I really loved the first scene in the show but the second scene in the timeline. It was such a great way to start the show. You hear all the noises of the car coming by (sound by Heath Hays) and then the door opens and you see a man walking in with a woman slung over his shoulder. It starts it off on a kind of comedic note but it is also dark; you don't know if this woman is dead or if she is just asleep. It lays out a bunch of options for what the next thing is and you can ponder what this woman's part in the story is. I also really liked that when she wakes up she drinks almost an entire bucket of water and then she asks "Who are you?" and "Where am I?"and it is funny because she drinks the water before she even asks those questions. One of my favorite lines was the one that Tucker said when he said, "Findings. It's a word I know." And the way he says it is so sarcastic and that makes it so funny. And then later in the scene, a girl named Joy walks in and says, "I'm looking for the Smiths." And I think that was a great way to introduce the character because it really showed what she was like. She does not like to say what she actually wants. I think that she is a great character because she is very loyal but she is also not very focused all the time. Even though she is the more focused of the two, her and Pete, then she is still not focused because she is arguing with him about how much more in the game she is than him when they are trying to get something from these other people. I'm actually not just being vague for fun. I'm being vague because otherwise that would give away the entire moment. It was so funny when you first see Pete and he's trying to open up this case but he wants to keep his eyes on the person he's pointing the gun at, so he can't find the lock and he's just feeling around the case. It makes me crack up so hard.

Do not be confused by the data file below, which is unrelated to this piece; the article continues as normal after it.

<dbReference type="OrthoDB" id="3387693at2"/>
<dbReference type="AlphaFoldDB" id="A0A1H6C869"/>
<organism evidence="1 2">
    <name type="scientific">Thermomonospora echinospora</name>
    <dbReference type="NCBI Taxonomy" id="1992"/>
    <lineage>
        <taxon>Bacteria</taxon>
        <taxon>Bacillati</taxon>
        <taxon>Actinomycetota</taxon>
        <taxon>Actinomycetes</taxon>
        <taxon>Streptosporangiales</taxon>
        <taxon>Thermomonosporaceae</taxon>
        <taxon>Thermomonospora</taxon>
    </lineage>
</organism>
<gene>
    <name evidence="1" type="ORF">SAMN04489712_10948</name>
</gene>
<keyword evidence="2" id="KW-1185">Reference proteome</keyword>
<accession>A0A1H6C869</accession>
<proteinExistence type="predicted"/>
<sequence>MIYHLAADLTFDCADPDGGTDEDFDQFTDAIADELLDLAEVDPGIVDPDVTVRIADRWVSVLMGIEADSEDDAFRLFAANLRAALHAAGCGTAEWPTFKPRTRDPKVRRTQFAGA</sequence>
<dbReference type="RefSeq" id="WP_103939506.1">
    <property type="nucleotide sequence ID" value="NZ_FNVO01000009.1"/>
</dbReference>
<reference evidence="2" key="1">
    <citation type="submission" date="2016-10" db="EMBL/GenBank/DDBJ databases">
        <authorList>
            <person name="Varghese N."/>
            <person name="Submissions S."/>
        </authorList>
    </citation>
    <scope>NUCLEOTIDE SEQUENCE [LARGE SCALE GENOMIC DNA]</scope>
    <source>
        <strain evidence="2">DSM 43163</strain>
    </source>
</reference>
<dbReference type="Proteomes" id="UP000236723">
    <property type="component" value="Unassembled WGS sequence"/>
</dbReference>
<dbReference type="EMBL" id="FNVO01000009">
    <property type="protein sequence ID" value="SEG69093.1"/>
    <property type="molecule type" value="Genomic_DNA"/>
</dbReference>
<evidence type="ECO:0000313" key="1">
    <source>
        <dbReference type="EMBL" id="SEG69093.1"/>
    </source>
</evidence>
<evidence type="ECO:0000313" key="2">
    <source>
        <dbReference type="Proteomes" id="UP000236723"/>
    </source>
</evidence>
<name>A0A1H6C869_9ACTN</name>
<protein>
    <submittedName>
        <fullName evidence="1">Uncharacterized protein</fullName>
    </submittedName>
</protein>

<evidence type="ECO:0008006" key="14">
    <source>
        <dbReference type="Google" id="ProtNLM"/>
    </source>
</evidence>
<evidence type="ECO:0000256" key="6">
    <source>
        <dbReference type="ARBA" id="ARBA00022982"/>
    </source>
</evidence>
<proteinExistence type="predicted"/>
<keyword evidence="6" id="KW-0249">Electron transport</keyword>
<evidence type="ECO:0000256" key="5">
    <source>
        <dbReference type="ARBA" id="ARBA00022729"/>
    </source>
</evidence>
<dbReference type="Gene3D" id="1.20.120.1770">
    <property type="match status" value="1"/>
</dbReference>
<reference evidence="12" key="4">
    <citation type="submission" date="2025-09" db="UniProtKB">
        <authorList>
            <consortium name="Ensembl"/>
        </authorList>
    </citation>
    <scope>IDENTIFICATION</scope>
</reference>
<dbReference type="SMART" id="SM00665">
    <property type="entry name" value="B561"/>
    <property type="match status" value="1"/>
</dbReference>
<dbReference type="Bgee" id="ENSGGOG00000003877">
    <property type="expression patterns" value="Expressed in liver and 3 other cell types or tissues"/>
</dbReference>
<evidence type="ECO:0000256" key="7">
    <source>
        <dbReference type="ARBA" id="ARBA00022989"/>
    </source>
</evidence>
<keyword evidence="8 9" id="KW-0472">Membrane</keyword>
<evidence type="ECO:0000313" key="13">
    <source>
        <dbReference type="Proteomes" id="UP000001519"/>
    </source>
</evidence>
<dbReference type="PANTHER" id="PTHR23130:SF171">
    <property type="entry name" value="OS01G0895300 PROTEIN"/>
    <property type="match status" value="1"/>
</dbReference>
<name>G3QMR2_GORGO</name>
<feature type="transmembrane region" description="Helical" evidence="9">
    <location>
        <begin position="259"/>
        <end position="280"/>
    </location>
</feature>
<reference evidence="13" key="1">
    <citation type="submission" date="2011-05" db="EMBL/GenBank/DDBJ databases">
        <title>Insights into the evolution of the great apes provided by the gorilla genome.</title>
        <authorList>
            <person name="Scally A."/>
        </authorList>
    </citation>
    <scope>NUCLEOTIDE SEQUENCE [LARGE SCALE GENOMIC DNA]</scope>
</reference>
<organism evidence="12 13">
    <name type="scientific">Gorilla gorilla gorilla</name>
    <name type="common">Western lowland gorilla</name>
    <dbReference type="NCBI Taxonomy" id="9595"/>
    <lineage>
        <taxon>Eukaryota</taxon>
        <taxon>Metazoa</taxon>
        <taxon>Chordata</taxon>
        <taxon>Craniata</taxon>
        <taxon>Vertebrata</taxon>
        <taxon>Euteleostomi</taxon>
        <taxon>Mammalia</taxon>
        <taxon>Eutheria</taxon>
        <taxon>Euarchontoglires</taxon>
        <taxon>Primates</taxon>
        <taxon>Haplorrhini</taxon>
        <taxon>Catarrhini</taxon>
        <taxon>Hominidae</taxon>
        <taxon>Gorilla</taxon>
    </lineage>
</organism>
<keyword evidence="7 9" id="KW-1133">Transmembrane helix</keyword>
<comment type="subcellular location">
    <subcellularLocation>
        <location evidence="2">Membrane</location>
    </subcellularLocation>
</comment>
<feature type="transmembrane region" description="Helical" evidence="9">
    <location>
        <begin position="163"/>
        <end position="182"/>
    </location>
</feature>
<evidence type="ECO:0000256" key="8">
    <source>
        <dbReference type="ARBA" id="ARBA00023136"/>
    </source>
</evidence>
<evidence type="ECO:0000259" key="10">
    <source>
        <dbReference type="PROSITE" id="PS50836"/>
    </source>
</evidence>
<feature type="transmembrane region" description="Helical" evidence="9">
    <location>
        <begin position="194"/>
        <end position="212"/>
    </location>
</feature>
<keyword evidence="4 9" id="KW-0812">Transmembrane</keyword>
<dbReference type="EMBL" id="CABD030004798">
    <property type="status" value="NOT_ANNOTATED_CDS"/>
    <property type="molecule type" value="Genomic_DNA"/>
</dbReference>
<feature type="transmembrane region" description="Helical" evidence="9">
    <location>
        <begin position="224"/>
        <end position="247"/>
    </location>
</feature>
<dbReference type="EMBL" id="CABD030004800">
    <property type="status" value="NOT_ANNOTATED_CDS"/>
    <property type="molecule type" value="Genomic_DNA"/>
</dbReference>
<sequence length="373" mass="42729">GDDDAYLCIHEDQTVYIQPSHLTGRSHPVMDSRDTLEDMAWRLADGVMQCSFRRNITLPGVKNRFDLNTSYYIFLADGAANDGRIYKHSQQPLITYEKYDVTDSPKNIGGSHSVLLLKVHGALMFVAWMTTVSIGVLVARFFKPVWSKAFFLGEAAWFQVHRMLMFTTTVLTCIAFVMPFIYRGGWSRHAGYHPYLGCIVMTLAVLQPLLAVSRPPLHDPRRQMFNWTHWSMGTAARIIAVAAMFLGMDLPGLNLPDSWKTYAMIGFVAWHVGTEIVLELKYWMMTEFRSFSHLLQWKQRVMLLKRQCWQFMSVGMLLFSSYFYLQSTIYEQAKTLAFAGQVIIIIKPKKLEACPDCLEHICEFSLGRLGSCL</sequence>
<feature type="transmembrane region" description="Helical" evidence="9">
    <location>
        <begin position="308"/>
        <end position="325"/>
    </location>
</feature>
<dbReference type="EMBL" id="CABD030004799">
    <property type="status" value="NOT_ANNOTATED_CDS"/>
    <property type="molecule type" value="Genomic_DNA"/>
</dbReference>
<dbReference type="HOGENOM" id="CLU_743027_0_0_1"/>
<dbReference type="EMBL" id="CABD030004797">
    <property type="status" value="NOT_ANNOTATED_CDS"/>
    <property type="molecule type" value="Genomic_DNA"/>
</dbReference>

The scene in the car was super awesome. I really loved the car. It was amazing looking. It looked like an actual old 70s car and I thought that was really awesome. I really liked the entire radio scene where Tucker kept getting so mad about how Irene was touching the radio so much because she didn't know what station she wanted. And then he said, "Why don't we just go down to the radio station so you can burn it down." That line also has to do with another part of the show, which happens before in the timeline but it happens after in the show. That was very clever, father. Cyril (Matt Farabee) is this boy at the gas station who is a big fan of Tucker's because he showed that people named Cyril could also be cool. He was a very lovable character because he was so excited to meet his hero.